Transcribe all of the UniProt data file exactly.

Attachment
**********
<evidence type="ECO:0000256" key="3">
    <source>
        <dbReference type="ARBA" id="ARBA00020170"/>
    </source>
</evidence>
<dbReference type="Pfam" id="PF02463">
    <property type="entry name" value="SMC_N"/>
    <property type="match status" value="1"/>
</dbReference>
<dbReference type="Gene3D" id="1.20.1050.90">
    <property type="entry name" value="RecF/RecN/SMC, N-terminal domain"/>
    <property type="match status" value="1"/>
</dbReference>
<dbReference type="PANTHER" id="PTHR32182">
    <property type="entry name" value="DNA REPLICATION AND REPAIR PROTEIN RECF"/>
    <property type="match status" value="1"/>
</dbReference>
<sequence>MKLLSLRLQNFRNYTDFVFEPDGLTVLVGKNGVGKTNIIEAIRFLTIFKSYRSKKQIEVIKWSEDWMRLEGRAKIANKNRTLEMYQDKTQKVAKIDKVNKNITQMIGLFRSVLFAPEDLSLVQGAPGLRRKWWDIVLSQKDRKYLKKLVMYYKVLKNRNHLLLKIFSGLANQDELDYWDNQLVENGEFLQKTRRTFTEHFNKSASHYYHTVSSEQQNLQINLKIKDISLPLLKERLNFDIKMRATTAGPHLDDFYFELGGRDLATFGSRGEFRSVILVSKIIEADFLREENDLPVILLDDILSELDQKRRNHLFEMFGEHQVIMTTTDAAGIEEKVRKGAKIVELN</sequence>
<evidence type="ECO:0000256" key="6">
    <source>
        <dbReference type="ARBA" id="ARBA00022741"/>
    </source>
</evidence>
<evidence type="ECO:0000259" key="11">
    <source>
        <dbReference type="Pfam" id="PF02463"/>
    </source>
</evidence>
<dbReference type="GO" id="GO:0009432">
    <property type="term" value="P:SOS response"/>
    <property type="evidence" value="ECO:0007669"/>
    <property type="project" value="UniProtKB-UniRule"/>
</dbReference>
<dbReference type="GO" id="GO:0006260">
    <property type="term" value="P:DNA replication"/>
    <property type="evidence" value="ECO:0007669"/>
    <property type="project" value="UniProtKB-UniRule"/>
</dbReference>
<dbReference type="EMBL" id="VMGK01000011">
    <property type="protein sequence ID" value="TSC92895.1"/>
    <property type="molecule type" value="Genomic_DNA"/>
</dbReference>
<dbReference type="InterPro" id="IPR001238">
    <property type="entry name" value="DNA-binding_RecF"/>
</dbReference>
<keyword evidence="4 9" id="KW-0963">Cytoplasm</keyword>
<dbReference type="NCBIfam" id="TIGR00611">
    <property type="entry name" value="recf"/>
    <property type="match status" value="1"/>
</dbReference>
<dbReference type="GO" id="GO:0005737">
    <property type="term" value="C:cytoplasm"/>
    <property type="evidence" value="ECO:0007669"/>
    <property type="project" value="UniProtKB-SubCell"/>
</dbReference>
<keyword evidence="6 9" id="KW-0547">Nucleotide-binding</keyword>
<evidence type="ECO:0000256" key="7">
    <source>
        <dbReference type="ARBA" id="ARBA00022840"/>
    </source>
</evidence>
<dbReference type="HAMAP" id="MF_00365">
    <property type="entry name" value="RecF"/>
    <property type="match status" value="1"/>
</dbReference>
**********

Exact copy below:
<evidence type="ECO:0000256" key="3">
    <source>
        <dbReference type="ARBA" id="ARBA00020170"/>
    </source>
</evidence>
<dbReference type="Pfam" id="PF02463">
    <property type="entry name" value="SMC_N"/>
    <property type="match status" value="1"/>
</dbReference>
<dbReference type="Gene3D" id="1.20.1050.90">
    <property type="entry name" value="RecF/RecN/SMC, N-terminal domain"/>
    <property type="match status" value="1"/>
</dbReference>
<dbReference type="PANTHER" id="PTHR32182">
    <property type="entry name" value="DNA REPLICATION AND REPAIR PROTEIN RECF"/>
    <property type="match status" value="1"/>
</dbReference>
<sequence>MKLLSLRLQNFRNYTDFVFEPDGLTVLVGKNGVGKTNIIEAIRFLTIFKSYRSKKQIEVIKWSEDWMRLEGRAKIANKNRTLEMYQDKTQKVAKIDKVNKNITQMIGLFRSVLFAPEDLSLVQGAPGLRRKWWDIVLSQKDRKYLKKLVMYYKVLKNRNHLLLKIFSGLANQDELDYWDNQLVENGEFLQKTRRTFTEHFNKSASHYYHTVSSEQQNLQINLKIKDISLPLLKERLNFDIKMRATTAGPHLDDFYFELGGRDLATFGSRGEFRSVILVSKIIEADFLREENDLPVILLDDILSELDQKRRNHLFEMFGEHQVIMTTTDAAGIEEKVRKGAKIVELN</sequence>
<evidence type="ECO:0000256" key="6">
    <source>
        <dbReference type="ARBA" id="ARBA00022741"/>
    </source>
</evidence>
<evidence type="ECO:0000259" key="11">
    <source>
        <dbReference type="Pfam" id="PF02463"/>
    </source>
</evidence>
<dbReference type="GO" id="GO:0009432">
    <property type="term" value="P:SOS response"/>
    <property type="evidence" value="ECO:0007669"/>
    <property type="project" value="UniProtKB-UniRule"/>
</dbReference>
<dbReference type="GO" id="GO:0006260">
    <property type="term" value="P:DNA replication"/>
    <property type="evidence" value="ECO:0007669"/>
    <property type="project" value="UniProtKB-UniRule"/>
</dbReference>
<dbReference type="EMBL" id="VMGK01000011">
    <property type="protein sequence ID" value="TSC92895.1"/>
    <property type="molecule type" value="Genomic_DNA"/>
</dbReference>
<dbReference type="InterPro" id="IPR001238">
    <property type="entry name" value="DNA-binding_RecF"/>
</dbReference>
<keyword evidence="4 9" id="KW-0963">Cytoplasm</keyword>
<dbReference type="NCBIfam" id="TIGR00611">
    <property type="entry name" value="recf"/>
    <property type="match status" value="1"/>
</dbReference>
<dbReference type="GO" id="GO:0005737">
    <property type="term" value="C:cytoplasm"/>
    <property type="evidence" value="ECO:0007669"/>
    <property type="project" value="UniProtKB-SubCell"/>
</dbReference>
<keyword evidence="6 9" id="KW-0547">Nucleotide-binding</keyword>
<evidence type="ECO:0000256" key="7">
    <source>
        <dbReference type="ARBA" id="ARBA00022840"/>
    </source>
</evidence>
<dbReference type="HAMAP" id="MF_00365">
    <property type="entry name" value="RecF"/>
    <property type="match status" value="1"/>
</dbReference>